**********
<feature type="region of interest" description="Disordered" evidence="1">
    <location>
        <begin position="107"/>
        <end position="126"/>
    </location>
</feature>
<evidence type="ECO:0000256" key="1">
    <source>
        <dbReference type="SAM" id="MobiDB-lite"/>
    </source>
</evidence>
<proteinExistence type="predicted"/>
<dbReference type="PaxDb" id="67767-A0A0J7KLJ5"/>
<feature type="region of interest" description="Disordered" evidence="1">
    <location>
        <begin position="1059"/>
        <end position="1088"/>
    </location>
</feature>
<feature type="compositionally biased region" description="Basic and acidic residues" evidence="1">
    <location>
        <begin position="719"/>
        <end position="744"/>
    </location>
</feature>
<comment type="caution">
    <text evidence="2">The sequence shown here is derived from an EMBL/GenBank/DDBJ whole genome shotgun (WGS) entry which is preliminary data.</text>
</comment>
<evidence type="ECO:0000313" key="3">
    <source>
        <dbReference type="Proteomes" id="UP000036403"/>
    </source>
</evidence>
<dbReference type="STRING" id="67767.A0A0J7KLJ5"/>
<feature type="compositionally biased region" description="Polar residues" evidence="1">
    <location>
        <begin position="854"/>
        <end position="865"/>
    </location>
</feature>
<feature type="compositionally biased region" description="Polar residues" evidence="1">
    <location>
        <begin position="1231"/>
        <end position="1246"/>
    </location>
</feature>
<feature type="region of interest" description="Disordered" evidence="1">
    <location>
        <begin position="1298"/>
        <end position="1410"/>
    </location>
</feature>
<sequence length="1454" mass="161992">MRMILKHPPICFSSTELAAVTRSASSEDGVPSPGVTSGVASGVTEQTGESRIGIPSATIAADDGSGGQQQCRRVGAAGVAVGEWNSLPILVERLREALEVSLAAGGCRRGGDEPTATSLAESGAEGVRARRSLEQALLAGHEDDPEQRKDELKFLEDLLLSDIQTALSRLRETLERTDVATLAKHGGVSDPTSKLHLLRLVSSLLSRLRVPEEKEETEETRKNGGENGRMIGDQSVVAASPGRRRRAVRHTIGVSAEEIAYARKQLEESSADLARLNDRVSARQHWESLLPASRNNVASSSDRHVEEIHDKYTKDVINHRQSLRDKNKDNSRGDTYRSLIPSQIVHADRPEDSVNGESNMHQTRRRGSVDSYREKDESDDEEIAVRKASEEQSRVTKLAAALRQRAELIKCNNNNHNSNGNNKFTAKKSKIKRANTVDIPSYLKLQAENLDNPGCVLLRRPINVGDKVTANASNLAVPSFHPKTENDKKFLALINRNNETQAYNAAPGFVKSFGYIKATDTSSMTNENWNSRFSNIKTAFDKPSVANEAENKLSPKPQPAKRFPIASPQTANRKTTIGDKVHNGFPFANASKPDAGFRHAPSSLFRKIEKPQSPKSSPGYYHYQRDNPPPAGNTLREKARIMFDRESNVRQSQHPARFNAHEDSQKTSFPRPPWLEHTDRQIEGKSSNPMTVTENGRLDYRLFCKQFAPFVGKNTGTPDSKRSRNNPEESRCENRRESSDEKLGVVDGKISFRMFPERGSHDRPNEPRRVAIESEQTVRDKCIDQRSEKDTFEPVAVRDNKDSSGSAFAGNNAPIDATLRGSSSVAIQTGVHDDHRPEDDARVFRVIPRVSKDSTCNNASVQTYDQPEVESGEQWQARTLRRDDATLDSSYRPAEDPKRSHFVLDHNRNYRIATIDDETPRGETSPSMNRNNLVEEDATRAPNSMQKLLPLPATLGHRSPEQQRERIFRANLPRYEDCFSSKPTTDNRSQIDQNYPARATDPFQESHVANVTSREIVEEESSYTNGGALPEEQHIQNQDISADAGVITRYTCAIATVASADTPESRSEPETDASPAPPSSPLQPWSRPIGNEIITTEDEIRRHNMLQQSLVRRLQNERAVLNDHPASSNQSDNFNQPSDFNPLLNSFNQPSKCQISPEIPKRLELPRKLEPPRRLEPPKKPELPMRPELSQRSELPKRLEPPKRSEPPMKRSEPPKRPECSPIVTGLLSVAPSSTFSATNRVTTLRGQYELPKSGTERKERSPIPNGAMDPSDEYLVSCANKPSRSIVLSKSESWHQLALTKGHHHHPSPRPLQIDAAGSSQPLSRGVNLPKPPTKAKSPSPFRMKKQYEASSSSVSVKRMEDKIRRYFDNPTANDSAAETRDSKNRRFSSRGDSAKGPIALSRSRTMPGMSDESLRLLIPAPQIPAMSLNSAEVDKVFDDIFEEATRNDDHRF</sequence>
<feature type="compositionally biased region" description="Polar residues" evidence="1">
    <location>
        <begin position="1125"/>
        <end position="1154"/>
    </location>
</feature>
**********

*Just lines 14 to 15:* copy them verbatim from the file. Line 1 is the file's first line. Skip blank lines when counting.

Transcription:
<feature type="region of interest" description="Disordered" evidence="1">
    <location>